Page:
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Various forms including a circle, checkerboards, lines, a cross, 4, in the colors red, yellow, green blue, gray, white, black

Berlin Abstraction as a Portrait

Marsden Hartley’s Berlin Abstraction relies so much on us to decipher the movement set forth by line and form in the overlapping patterns of the composition. Where does your eye go first? Where does it rest after a few seconds? Or does it rest at all?

This vertical canvas is filled with geometric shapes that create patterns in red, blue, yellow, green, black, and white in this abstract painting. The paint is applied with visible brushstrokes, giving some areas a mottled look. Some of the patterns seem to revolve around a red circle near the top center. The circle has a black cross like a plus sign on a white field at its center, and a white band around its perimeter is outlined in black. A blue and white checkered band curves up over the red circle to our left while a banner-like form of alternating, wavy yellow and black lines cascade down to the right of the circle. Horizontal bands of red, white, and black extend across the canvas behind the circle. Below the circle, a blue panel with a curly, cursive red “E” is flanked to the left with a red and white checkerboard, then alternating, almost vertical lines of blue and white. The red number “4” appears on a yellow field at the bottom center of the work, and is flanked by rectangular forms and alternating bands of color to either side.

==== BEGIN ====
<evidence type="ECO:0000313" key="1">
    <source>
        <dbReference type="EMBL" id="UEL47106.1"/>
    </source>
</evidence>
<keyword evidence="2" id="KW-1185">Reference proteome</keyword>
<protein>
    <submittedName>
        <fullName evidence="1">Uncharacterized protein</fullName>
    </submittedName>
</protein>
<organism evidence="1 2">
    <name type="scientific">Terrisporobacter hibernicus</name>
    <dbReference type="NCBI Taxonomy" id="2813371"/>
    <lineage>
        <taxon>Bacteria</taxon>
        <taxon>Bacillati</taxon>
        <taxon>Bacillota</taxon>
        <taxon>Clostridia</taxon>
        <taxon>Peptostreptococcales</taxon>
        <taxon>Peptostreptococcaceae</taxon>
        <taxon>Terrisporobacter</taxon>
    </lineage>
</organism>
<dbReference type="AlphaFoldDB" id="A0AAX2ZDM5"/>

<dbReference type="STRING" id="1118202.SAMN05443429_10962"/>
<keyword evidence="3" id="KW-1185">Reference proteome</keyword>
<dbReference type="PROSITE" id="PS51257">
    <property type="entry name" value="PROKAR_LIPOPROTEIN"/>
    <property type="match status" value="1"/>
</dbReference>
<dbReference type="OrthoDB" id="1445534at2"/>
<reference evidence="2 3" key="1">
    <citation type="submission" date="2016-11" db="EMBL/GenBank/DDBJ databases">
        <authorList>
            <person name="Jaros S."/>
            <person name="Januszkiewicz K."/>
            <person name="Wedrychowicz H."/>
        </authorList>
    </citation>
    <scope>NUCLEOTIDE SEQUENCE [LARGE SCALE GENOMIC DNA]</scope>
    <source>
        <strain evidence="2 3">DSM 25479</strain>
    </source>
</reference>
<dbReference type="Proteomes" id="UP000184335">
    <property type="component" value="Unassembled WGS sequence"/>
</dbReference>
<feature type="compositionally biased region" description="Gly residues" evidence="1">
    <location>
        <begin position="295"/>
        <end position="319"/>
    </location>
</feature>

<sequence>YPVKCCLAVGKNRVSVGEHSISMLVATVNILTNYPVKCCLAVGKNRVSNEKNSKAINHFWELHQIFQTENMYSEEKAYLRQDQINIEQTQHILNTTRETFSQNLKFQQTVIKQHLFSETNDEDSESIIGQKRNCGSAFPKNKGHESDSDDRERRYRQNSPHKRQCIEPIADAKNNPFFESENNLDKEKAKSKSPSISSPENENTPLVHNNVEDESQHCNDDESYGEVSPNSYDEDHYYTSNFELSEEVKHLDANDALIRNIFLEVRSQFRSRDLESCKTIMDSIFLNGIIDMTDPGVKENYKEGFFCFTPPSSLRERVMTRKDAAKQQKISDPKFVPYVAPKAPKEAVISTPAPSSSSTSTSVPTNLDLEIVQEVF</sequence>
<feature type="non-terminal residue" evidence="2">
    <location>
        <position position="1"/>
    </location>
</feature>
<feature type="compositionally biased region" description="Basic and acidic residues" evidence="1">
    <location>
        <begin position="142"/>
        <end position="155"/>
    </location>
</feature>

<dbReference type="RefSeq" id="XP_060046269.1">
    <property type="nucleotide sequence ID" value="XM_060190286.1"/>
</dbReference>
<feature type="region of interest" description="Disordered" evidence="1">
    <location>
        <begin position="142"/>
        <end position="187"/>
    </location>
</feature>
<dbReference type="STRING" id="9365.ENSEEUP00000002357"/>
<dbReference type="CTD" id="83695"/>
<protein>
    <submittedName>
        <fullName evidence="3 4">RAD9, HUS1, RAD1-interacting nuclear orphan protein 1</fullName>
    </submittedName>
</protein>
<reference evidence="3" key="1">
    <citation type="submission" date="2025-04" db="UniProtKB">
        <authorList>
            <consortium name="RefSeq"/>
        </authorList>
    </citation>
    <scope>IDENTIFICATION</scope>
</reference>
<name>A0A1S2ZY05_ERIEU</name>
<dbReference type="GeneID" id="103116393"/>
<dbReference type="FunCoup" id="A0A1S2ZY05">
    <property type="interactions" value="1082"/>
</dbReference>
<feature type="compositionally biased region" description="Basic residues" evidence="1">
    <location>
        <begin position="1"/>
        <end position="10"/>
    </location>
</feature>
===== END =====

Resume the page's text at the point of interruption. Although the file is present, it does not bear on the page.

Marsden Hartley, Berlin Abstraction, 1914/1915, oil on canvas, Corcoran Collection (Museum Purchase, Gallery Fund), 2014.79.21

While the painting is an abstraction, it is also a portrait of a specific person, of a generation, and of a city. Painted sometime between October 1914 and November 1915, Berlin Abstraction is part of Hartley’s War Motifs series, initiated shortly after the death of his friend and probable lover, Karl von Freyburg, a German officer killed in the early days of World War I. Hartley would keep one of von Freyburg’s epaulets, or shoulder pieces, from his military uniform, with him the rest of his life.

To close out Pride Month, please join me in taking a close look at Berlin Abstraction to contemplate Hartley’s work, his relationship with von Freyburg, and his life in Berlin. “I have every sense of being at home among Germans, and I like the life color of Berlin—it has movement and energy and leans always a little over the edge of the future.”